Apologies for the somewhat sensationalized headline, but it actually wasn’t written completely in jest.  I think there’s an important point to be made about improving one’s interviewing skills that isn’t talked about a lot — and that many job hunters tend to overlook.  The point in question?  It’s that if you really want to get better at interviewing, and decide to get some coaching in this regard, odds are you’re going to get a bit worse at the process before you actually get any better.

Seems crazy, I know, but experience tells me that when you’re seeking to significantly improve your performance in almost any area of life, you’ll often see your effectiveness decline, at first, before it starts moving in the right direction.  For example, if any of you out there occasionally indulge in the game of golf, think of those times when you’ve taken lessons and/or decided to change some particular aspect of your golf swing.  Intellectually, you know that the change in question is going to eventually make you better.  But in the short-term, as you adapt to the new grip or technique, things are going to feel extremely awkward and, if you’re anything like me, you’re going to send your fair share of balls to a watery (or woody) death.

Same thing with interviewing improvement.  Typically when I work with people on this step of the job hunting process, they’re surprised by how many things I point out that they could potentially improve.  I might advise them to make better eye contact and display more positive body language.  I might tell them to shorten their answers and avoid unconscious little “ums” and “ahs” in their speech.  I might suggest they work harder on making small talk, building rapport, and infusing their answers with authenticity.  Or I might rip some of their overly-cliched responses completely apart, helping them brainstorm more powerful and original answers to many of the common interview questions about strengths, weaknesses, and the like.

Regardless of the feedback, however, chances are that the client isn’t going to assimilate it immediately or walk out of the coaching session able to hit a home run in their very next hiring conversation.  It’s going to take time to digest the input provided, tailor it around one’s own speaking style and personality, and (most importantly) practice it until it flows smoothly.  At minimum, this step might take an hour or two.  More realistically, however, I’d suggest people plan on carving at least 5-10 hours out to practice their new responses, work all the kinks out, and polish them up via some “final” role-playing with a partner, coach, or video recorder.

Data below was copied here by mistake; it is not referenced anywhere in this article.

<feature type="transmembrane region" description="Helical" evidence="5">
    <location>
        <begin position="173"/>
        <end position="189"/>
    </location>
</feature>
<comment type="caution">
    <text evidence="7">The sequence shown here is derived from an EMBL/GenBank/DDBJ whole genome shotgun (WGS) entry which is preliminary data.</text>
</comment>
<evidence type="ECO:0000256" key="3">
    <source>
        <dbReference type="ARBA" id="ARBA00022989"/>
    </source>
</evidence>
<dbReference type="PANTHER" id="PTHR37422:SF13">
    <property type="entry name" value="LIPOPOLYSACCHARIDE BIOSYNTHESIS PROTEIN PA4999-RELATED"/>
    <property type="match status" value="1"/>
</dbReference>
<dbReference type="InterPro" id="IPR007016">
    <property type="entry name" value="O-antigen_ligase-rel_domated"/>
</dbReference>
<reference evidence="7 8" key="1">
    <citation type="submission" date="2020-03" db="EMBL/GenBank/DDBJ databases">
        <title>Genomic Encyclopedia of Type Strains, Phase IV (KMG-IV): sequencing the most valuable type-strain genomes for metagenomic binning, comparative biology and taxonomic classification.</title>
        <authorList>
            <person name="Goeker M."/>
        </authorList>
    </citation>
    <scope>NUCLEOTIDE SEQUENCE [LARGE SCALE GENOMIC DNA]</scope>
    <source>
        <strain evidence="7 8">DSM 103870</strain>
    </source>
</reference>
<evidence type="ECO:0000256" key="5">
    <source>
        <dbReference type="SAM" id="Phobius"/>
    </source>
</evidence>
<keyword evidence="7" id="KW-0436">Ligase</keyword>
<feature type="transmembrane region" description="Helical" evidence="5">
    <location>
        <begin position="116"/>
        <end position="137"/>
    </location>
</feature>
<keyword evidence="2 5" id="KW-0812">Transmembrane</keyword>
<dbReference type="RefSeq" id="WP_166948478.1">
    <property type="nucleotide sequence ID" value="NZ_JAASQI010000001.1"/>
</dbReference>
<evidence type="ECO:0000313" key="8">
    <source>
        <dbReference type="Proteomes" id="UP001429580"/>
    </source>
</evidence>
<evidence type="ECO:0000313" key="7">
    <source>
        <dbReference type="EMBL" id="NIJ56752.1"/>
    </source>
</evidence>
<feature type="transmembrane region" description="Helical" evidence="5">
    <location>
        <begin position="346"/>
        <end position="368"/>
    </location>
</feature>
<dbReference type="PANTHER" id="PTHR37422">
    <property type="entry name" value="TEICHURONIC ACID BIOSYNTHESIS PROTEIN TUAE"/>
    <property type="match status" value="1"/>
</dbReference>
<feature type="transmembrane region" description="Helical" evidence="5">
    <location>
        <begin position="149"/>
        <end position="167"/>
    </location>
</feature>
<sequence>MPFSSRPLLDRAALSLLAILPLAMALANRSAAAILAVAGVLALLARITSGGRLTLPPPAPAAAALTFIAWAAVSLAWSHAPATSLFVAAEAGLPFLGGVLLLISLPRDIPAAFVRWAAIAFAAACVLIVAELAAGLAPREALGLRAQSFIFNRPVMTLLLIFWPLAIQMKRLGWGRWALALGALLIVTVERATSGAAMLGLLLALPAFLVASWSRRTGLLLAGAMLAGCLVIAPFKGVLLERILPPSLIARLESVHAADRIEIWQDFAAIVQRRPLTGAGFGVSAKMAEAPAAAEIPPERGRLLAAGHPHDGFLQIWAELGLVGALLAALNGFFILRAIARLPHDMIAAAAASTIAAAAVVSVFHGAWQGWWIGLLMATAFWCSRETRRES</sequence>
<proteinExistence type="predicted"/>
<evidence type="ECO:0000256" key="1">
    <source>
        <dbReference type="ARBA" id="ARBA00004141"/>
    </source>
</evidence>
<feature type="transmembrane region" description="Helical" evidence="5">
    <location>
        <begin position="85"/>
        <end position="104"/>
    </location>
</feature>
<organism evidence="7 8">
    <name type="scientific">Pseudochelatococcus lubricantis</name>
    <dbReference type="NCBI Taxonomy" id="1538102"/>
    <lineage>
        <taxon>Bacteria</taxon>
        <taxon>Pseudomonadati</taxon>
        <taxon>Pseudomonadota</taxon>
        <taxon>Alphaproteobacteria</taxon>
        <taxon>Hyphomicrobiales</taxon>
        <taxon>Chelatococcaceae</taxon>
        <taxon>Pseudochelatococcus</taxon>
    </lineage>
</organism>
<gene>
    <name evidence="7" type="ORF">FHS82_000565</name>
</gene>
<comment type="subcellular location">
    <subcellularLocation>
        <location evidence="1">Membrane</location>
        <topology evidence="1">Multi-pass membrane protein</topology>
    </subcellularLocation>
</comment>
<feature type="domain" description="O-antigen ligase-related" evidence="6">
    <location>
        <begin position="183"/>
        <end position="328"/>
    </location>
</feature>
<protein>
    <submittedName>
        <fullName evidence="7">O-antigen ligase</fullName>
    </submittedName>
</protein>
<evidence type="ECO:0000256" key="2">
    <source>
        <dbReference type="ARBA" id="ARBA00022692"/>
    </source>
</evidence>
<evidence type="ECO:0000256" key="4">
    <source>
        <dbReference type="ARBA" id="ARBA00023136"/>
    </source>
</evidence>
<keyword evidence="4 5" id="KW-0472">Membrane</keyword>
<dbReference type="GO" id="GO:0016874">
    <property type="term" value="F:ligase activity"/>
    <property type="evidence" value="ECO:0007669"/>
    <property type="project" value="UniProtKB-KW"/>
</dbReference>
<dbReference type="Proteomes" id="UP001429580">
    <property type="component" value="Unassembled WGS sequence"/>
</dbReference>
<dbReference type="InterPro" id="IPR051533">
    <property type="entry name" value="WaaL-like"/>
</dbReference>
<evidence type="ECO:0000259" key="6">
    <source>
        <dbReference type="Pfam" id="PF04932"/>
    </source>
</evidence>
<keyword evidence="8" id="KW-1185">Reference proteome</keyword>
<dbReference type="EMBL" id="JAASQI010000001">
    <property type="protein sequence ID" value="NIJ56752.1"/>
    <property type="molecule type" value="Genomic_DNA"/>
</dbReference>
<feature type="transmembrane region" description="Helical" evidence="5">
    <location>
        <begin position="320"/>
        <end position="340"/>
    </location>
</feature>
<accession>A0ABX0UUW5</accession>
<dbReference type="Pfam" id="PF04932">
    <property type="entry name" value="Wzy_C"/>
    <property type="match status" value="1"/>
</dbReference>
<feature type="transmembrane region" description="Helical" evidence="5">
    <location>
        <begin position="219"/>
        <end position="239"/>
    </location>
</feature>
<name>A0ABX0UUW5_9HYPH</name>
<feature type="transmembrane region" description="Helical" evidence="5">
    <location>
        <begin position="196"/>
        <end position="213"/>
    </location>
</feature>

Sound like work?  Good.  Because that’s exactly what it is.  Like most things in life, it will take discipline and focused effort to advance your interviewing capabilities to the next level.  But given that most job hunters are only “average” interviewers, by definition, the payoff for engaging in this type of practice can be enormous — since it might be the key to sealing the deal and landing your next killer job opportunity.

One recent client of mine, in fact, just went through four rounds of interview practice with me — and by the end of it all, it was amazing to see the confidence he’d acquired and the vast improvement in the way in which he was presenting himself.  And yet, his worst performance of all wasn’t during his first session with me.  It was in actually in his second session, when he was struggling to break old habits and embrace all the new tips I’d given him.  He stuck with the program, however, and after a healthy amount of practice at home and a few additional feedback sessions,  he’d transformed himself into a lean, mean interviewing machine.  If you could see the “before” and “after” versions of how he was telling his story and showcasing his qualifications, you’d be blown away, I promise you.

So again, while there might be a few band-aids a coach can slap on a candidate’s interviewing approach to improve things in the short term, the real dividends are going to come from making a serious commitment to boosting your competency, fighting through the doubts, frustrations, and fears that inevitably arise, and engaging in the practice necessary to fully internalize the advice given.  So whether you work with a professional in this regard or just iron out your answers through a healthy amount of practice, on your own, the results will be worth it!